UK Will Crackdown on Companies Linked to Chinese Forced Labour

The cotton industry in China's Xinjiang Province is of particular concern to human rights activists - Image Source: Twitter

UK FOREIGN SECRETARY Dominic Raab will announce plans for the UK to crackdown on companies linked to forced labour in China.

Dominic Raab is to address concerns raised by human rights activists regarding British complicity in the use of forced labour in China’s Xinjiang province. More requirements are expected to be imposed on companies that buy goods from the region alongside possible sanctions on Chinese officials believed to be involved in the widescale abuse.

The foreign secretary’s comments are expected to bristle China, whose outgoing ambassador to the UK, Liu Xiaoming, said last week that relations between the two powerful nations “depend on whether the UK sees China as a partner or a rival, respects China’s core interests and major concerns, and abides by the basic norms governing international relations, including non-interference in each other’s internal affairs”.

In 2020, a coalition of over 180 human rights groups published blasted some of the world’s top fashion brands for their complicity in forced labour and other abuses against the Uighur population of north west China.

Top brands including Adidas, Gap, Calvin Klein and Tommy Hilfiger are included in a published list of companies connected to the humanitarian crisis.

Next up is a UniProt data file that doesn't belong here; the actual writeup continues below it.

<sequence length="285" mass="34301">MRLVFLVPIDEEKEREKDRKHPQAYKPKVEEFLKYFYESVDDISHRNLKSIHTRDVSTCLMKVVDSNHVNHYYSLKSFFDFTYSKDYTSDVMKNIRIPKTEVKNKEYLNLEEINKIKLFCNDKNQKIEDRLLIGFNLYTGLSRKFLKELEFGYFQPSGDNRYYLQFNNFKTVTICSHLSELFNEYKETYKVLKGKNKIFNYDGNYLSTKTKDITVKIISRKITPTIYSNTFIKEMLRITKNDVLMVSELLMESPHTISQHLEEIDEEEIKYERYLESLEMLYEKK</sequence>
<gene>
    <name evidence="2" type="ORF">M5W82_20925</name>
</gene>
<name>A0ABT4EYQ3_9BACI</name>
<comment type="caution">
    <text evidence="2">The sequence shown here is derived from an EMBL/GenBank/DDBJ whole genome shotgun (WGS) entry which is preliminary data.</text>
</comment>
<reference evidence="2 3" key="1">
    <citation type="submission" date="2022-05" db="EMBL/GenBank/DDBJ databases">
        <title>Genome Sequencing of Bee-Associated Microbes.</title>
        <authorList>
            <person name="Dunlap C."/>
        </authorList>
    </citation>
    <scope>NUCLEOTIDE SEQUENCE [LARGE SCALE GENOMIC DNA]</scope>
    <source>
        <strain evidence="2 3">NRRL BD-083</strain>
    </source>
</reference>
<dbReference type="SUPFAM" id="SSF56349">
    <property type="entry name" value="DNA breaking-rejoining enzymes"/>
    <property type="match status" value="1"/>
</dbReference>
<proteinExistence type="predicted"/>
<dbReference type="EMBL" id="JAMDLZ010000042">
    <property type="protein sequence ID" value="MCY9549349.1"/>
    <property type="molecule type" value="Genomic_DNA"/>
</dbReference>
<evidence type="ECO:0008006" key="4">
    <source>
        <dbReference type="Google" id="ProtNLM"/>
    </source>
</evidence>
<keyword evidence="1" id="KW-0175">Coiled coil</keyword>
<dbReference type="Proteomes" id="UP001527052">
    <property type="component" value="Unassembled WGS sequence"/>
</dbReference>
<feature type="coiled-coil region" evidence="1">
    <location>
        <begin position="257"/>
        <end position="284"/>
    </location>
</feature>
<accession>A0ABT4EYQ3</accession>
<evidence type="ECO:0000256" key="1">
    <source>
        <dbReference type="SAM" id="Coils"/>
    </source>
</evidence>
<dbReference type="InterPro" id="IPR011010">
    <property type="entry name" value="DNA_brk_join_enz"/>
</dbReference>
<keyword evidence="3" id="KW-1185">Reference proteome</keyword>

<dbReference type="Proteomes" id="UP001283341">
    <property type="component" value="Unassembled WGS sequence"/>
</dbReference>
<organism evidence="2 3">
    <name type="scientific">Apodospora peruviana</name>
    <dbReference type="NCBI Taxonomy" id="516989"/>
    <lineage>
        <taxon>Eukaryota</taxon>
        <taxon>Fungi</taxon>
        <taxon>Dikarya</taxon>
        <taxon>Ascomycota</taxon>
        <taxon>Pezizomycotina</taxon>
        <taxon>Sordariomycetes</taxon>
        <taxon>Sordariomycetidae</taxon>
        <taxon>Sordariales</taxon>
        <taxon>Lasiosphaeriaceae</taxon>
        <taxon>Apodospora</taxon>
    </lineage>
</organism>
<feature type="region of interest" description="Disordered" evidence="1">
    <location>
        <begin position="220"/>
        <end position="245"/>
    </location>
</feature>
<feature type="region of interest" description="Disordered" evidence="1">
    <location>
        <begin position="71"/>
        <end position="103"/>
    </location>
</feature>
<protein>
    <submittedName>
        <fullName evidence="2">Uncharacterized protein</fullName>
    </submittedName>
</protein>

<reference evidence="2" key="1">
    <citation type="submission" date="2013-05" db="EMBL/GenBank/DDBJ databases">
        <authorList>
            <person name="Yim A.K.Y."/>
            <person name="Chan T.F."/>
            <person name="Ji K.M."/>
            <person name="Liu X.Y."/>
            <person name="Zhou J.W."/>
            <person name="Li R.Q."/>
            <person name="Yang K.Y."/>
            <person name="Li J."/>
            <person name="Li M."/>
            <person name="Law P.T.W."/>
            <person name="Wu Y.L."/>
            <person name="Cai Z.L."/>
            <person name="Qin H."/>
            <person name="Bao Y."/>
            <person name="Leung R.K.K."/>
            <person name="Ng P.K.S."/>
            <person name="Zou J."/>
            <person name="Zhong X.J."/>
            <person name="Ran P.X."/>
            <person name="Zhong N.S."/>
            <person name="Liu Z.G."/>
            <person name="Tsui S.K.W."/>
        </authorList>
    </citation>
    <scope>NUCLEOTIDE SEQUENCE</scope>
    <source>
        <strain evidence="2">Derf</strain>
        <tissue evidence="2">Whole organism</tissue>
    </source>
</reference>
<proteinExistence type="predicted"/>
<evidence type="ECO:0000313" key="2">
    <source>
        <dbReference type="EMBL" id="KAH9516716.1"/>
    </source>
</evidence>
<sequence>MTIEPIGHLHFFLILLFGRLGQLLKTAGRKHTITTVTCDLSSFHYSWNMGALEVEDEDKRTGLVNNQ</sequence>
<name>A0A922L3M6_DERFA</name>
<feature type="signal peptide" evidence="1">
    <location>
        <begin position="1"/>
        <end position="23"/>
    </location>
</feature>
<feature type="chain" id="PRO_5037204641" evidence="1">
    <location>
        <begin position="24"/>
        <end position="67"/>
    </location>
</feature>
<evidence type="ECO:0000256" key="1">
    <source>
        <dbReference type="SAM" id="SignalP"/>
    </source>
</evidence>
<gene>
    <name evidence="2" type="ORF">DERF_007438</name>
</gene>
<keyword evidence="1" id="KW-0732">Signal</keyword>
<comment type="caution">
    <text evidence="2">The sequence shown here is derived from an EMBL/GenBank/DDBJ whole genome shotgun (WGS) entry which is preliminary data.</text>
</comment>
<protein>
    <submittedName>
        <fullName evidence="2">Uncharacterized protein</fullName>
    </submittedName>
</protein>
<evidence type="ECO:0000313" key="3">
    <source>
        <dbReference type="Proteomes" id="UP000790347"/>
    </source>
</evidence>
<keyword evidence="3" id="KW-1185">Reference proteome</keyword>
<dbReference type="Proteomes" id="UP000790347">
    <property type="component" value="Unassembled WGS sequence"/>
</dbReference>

Despite the increasingly publicised torture, sterilisation, and internment of the Muslim minority Uyghur group, it is believed by human rights activists that one in five cotton products sold globally are the product of forced labour in the Xinjiang region.

Thank you for taking the time to read this news article “UK Will Crackdown on Companies Linked to Chinese Forced Labour”. For more UK daily news, Spanish daily news and Global news stories, visit the Euro Weekly News home page.

FacebookTwitterRedditWhatsAppTelegramLinkedInEmailCopy Link
Go Back
Written by

Oisin Sweeney

Oisin is an Irish writer based in Seville, the sunny capital of Andalucia. After starting his working life as a bookseller, he moved into journalism and cut his teeth as a reporter at one of Ireland's biggest news websites. Since joining Euro Weekly News in November, he has enjoyed covering the latest stories from Seville, Spain and further afield - with special interests in crime, cybersecurity, and European politics. Anyone who can pronounce his name first try gets a free cerveza...